Oliver Cromwell (1599-1655):  Cormwell was an English soldier and statesman, who established a commonwealth in Britain and became its head with the title ‘Lord Protector’.He ruled the country for five years between 1653-58.

Porus: A Hindu king of Punjab, who fought against the Greek invader Alexander when the latte invaded India and nearly defeated him. Alexander admired his gallantry and returned his kingdom to him.    

Pythagoras (582-500 BC):  A Greek philosopher, theologian and mathematician (especially geometry). Though his famous theorem was previously known, he was the first to prove its universal validity.

Queen Elizabeth I (1533-1603): Queen Elizabeth I of England (158-1603) was the daughter of Henry VIII. Her reign saw the development of English literature. William Shakespeare lived during her time.

Queen Elizabeth II (b. 1926): Queen Elizabeth of Great Britain and Northen Ireland assended the throne in 1952.                                    

Rene Franck: President of the International Hockey Federation for 17 years. He died in 1983.

Robert Wilhelm Bunsen (1811-99): A German scientist who invented the Bunsen burner.

Robert Boyle (1627-91): An Irish chemist, famous for his Boyle’s law of gases.

Robert Clive (1725-74):  He came to India as a clerk in the East India Company. He became Commander-in-Chief and fought against the French in India. He defeated Siraj-ud-daulah in the battle of Plassey in 1737. Later he ruled India. As Governor (1765) and committed suicide in 1774.

Roger Bacon (1214-94): Bacon was an English scientist, encyclopaedist, philosopher and inventor of the magnifying glass and gun powder.

Rudolf Diesel (1858-1913): A German engineer who invented the diesel engine in 1893.

Rudyard Kipling (1865-1913) : English writer, whose famous works include Tales From the Hills, The Light That Failed, Jungle Book, Barrack Room Ballads, Kim, Just-so-Stories, Puck of Pook’s Hill. He was awarded the Nobel Prize for Literature in 1907, which he later returned.           

Sigmund Freud (1856-1939): A renowned Austrian psychologist, who developed the Theory of psychoanalysis. He authored The Interpretation of Dreams and The Ego and the Id .

Stalin (1879-1953): Soviet Statesman and architect of the former USSR, he became premier in 1941 and triumphed as a leader during World War II. An active revolutionary leader from the age of 17, he took part in the civil war, and rose to become an outstanding figure in Soviet Russia.     

Sun Yat Sen (1866-1925) : The founder and the first president of the Chinese Republic in 1912. In 1905 Sun Yat Sen founded the China Revolutionary League in Europe and Japan and played a prominent part in the revolution of 1911.

Thomas Alva Edison (1847-1931) : US born inventor with more than 1300 US and foreign patents to his credit for his inventions; most of them concerned with electricity. Some of his important inventions are the incandescent lamp. Phonograph (Gramophone) , carbon telephone transmitters and microphone.

Thomas Addision (1793-1860): The British physician known for his discovery of what is now known as Addison’s Disease, and for his works on ductless glands .

Timur (1336-1405) : Head of the Chaghta Turks. He was a powerful warrior and a plunderer infamous for the sacking of Delhi (indiscriminate massacre and plunder) during his invasion of India in 1398.       

Vasco de Gama (1470-1524) : The Portuguese explorer who made the first voyage from Europe, round Africa to the east and reached Calicut (India) in 1498.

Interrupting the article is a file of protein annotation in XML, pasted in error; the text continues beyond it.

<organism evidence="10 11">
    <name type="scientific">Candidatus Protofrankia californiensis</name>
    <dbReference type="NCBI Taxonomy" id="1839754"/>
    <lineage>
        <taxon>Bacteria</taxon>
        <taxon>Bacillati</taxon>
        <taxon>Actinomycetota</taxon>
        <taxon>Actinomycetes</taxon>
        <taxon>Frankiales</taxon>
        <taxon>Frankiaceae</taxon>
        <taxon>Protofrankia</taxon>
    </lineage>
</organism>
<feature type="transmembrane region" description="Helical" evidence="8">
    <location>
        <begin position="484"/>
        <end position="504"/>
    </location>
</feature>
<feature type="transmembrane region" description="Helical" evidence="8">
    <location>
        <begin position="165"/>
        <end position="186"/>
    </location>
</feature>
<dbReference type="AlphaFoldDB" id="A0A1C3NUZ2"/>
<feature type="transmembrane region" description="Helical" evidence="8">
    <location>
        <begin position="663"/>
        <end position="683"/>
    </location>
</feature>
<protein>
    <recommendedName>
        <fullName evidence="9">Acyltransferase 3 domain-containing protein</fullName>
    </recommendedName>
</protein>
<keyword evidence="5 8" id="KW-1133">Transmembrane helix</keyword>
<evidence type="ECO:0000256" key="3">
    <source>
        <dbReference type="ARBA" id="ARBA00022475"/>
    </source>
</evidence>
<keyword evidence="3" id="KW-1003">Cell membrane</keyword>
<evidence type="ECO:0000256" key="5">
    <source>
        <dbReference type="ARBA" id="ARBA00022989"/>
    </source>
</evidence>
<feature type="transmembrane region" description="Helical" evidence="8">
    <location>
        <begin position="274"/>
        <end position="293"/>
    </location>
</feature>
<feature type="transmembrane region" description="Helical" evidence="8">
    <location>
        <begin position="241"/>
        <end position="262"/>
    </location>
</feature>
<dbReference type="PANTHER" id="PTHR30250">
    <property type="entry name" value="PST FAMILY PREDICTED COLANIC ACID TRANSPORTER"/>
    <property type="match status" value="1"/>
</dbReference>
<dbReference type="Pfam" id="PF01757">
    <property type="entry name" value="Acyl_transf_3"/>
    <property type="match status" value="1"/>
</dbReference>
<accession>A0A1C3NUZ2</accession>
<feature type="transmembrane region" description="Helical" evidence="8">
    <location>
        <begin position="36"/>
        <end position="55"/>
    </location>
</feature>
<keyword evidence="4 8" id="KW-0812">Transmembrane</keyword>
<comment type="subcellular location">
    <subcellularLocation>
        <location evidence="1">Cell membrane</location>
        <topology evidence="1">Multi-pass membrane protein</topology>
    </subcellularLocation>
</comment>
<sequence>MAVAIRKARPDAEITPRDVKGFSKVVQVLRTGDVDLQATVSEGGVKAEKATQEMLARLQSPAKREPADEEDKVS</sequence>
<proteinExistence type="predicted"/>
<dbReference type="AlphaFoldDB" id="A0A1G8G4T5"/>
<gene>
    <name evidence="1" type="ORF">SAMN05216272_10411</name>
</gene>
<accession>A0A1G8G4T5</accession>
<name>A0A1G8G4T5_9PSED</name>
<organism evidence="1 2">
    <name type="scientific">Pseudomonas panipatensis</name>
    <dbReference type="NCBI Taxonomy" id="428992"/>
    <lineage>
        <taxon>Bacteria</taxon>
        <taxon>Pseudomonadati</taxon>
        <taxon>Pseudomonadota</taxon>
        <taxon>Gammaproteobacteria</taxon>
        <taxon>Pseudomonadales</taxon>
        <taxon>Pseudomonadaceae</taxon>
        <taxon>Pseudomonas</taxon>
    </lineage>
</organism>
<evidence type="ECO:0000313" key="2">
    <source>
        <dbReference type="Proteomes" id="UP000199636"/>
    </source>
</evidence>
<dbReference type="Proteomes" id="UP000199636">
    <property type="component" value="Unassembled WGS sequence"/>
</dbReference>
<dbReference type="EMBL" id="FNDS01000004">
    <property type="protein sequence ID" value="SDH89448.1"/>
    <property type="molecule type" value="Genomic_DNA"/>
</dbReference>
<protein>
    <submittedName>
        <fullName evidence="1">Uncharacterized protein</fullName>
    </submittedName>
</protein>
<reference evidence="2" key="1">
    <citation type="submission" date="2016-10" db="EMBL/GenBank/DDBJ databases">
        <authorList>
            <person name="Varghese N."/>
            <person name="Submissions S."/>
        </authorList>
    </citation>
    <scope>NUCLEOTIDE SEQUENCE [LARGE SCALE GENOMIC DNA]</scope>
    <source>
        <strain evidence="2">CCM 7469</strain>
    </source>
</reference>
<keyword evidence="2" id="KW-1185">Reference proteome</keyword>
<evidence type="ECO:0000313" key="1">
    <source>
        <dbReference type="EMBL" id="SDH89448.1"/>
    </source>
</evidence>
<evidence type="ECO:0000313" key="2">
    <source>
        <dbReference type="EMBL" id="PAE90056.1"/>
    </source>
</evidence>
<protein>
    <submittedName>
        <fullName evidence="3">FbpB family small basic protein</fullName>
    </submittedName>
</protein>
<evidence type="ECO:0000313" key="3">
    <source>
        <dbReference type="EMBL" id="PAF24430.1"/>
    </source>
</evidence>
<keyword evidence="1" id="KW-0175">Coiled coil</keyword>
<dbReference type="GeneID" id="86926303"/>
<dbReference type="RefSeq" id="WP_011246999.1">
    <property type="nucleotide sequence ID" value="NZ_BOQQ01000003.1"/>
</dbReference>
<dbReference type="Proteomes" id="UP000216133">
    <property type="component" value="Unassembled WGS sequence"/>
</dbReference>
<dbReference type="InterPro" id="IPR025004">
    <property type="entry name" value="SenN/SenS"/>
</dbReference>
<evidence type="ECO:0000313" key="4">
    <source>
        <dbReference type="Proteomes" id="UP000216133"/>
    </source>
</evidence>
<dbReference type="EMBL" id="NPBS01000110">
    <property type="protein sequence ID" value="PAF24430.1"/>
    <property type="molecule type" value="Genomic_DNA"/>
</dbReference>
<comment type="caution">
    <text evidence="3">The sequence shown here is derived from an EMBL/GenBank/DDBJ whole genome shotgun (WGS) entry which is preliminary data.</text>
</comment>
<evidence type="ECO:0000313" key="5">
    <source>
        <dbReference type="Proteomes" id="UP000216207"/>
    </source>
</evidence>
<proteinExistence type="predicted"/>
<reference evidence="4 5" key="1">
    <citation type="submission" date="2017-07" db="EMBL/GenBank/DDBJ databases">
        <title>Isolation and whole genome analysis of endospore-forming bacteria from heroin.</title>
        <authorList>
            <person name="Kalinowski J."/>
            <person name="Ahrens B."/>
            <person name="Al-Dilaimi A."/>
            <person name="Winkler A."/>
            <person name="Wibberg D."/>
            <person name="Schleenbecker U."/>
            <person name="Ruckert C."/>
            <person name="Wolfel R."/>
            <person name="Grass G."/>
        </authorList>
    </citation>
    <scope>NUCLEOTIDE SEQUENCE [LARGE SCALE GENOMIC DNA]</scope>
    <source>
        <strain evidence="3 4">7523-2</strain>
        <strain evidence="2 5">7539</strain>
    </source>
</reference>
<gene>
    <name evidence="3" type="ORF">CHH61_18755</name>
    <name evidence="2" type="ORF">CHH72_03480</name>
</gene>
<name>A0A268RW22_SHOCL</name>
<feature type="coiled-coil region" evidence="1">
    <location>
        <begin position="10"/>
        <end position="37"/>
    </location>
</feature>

Valdimir Illich Lenin (1870-1924) : Also known as Nikolai Lenin, he was a Russian revolutionary leader. He was exiled to Siberia in 1895 where he continued to guide the revolutionary struggle of the Russian people, in 1898 he created a new party- the Bolshevik Party-to bring about a communist revolution in Russia. On November 7,1917, a new Socialist government was formed under the leadership revolution in Russia. On November 7, 1917, a new Socialist government was formed under the leadership of Lenin.

Walt Disney (1901-66) : US film producer, he is famous as the creator of cartoon films starring the popular cartoon characters Mickey Mouse and Donald Duck.

Woodrow  Wilson (1856-1924) : He was President of America during World War I. He became famous for his ’14 points’ and played a notable part in the setting up of the League of Nations.

William Wordsworth (1770-1850) : The English poet whose famous works include The Prelude, Intimations on lmmorality, The Recluse, The Solitary Reaper, etc.

Sir Winston Churchill (1874-1965) : British statesman and war leader, who was Prime Minister of Britain during World War II. His publication The Second World War (in 6 volumes) became very famous and earned him the Nobel Prize in 1953. He resigned as prime Minster in 1955 and published his major work A History of the English Speaking People.

William Crooks (1832-1919) : British chemist and physicist who discovered the element Thallium in 1861, invented the radiometer, and also pioneered research on cathode rays.

William Thompson Kelvin (1824-1907) : British physicist who put forward the idea of an absolute measurement of temperature and invented the Kelvin scale of temperature.

Lord William Bentinck:  Governor-General of India, famous for the sati reforms and suppression of human sacrifice. He also introduced English education on India.

William Shakespeare (1564-1616): English dramatist and poet, considered the greatest literature. He was bron at Straford-on-Avon, and was the son of a tradesman. He married Anne Hathaway in 1582. His first play was Henry VI and his first major poem Venus and Adonis.

Yuri Gagarin (1934-68): A Russian cosmonaut. In 1961 he became the first man to travel in space. He completed one revolution around the earth in 89.34 minutes. He also holds the record of being the first person of fly at such a great height (340 km from the earth).

Z A Bhutto (1928-79): President of Pakistan in 1971 and subsequently Prime Minster of Pakistan. He was deposed by an army coup led by Zia-ul-Haq and executed in 1979.Zakir Hussain (1897-1969) : He was the third President of India (1957-69) and died in office in May 3, 1969. He was also India’s second Vice-President (1962-67).